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An appeal from The Village Cricketer: In June 2009, The Village Cricketer’s English All Stars will play the Cricket with Balls Aussie Code of Conduct XI in a charity cricket match to raise runds for the Everyman Male Cancer Campaign. So, if you enjoy this post, please support the cause by donating £2 or anything you can spare via our Justgiving page. 1 in 3 of us will get cancer at some time in our lives, please show your support!

Arrgggghhh, how very Australian. England grafted and ground, and Andrew Strauss was marvellous in compiling an excellent ton, but failures from pretty much England’s entire middle-order, means that the good foundations he and Alistair Cook built in the first session and beyond could yet be wasted. The pitch is good and will become increasingly spin friendly. England need to stop the rot and build another 150 – 200 runs tomorrow to put the pressue on India. This was the toss we hoped for, but Flintoff and Prior need to dig in and build a commanding first innings total.

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An appeal from The Village Cricketer: In June 2009, The Village Cricketer’s English All Stars will play the Cricket with Balls Code of Conduct XI in a charity cricket match to raise runds for the Everyman Male Cancer Campaign. So, if you enjoy this post, please support the cause by donating £2 or anything you can spare via our Justgiving page. 1 in 3 of us will get cancer at some time in our lives, please show your support!

Mike Atherton couldn’t fathom Chris Lewis (it says so here). In addition, Patrick Kidd has been “pratling” on about the recently arrested former England player. If Chris Lewis gets sent down, it could be that he becomes known as the English version of OJ. Oh, except that Chris Lewis didn’t kill his wife, oh yes, sorry, and neither did OJ.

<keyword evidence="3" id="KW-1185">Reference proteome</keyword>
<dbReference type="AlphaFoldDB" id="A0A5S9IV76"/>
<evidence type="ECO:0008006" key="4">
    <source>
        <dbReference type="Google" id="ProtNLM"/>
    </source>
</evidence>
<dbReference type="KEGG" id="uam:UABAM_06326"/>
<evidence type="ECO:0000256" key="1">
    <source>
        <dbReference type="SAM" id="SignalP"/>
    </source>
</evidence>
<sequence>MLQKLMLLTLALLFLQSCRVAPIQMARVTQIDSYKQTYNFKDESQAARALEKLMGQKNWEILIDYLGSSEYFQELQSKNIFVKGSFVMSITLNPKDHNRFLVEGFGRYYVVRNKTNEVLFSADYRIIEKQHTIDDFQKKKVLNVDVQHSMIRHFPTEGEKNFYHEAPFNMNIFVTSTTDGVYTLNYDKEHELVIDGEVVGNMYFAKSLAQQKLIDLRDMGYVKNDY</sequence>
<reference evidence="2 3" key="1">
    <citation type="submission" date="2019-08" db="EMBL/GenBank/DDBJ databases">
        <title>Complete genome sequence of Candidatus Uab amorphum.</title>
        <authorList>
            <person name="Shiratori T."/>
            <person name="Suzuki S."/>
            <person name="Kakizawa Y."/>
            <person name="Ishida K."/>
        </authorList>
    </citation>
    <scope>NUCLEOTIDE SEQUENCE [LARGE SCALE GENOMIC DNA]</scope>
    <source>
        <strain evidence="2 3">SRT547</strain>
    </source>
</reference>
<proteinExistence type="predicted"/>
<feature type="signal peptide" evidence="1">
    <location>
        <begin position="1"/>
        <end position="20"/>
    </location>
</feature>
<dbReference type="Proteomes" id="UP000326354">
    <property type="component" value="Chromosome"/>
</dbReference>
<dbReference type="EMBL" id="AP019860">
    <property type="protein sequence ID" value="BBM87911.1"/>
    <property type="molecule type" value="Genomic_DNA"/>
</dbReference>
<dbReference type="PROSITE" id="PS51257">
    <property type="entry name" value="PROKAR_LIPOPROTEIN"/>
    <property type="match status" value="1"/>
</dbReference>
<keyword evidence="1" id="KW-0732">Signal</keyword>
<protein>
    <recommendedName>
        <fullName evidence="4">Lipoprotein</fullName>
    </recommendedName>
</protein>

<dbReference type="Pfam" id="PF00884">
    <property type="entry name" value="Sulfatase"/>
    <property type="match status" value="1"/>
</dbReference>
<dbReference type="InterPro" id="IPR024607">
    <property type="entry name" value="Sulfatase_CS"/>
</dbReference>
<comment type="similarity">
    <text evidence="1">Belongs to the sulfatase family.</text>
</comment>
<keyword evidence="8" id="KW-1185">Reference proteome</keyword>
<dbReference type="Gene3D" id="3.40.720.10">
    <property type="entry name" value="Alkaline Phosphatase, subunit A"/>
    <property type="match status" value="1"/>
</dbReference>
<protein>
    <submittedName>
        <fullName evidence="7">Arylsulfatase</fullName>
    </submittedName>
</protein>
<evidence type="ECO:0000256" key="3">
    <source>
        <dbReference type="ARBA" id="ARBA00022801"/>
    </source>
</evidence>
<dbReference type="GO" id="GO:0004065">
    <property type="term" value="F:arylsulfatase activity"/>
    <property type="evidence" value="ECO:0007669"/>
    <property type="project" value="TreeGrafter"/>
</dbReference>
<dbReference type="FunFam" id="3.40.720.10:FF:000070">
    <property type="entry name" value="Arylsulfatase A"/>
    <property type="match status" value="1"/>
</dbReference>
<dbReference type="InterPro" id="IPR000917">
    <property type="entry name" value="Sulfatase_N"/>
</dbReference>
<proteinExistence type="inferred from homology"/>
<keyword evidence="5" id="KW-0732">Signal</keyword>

Ian Bell, famously coined ‘the Sherminator’ by Shane Warne during the 2006/7 Ashes series (after the ginger haired geek in the American Pie film Trilogy), approaches the beginning of 12 months that could make or break his reputation as a Test cricketer, writes Paul McDonald, exclusively for The Village Cricketer).

Ive been called worse Chuck Sherman (left) and Ian Bell (right)

"I've been called worse" Chuck Sherman (left) and Ian Bell (right)

I’ve always been a fan of Bell. He is technically correct, compact and equally adept off both the front and back foot. During his maiden test innings (an impressive 70 against the West Indies in 2004) he reminded me of Michael Atherton (albeit with more of a desire to play shots). Aside from a brief period on the sidelines in early 2006, he has been a near permanent fixture in the England Test side since the glorious Ashes summer of 2005 (filling his boots with 227 unbeaten runs in two tests against woeful Bangladesh certainly did his average no harm).

Bell averages 42, has 8 centuries in 43 tests (not far off Boycott’s oft-quoted 1 in 5 conversion requirement), so what’s the problem? Well, quite frankly, I expect more.

A batting average of over 40 no longer cuts the mustard, it is simply not enough. The last decade has brought with it substantial improvements in bat technology and pitch preparation. England are touring the sub-continent with increasing regularity where, new ball negotiation aside, batters are able to build centuries at will (TVC has already said that England are ‘better able and better inclined to build the slow, steady centuries required’ – I wholeheartedly agree).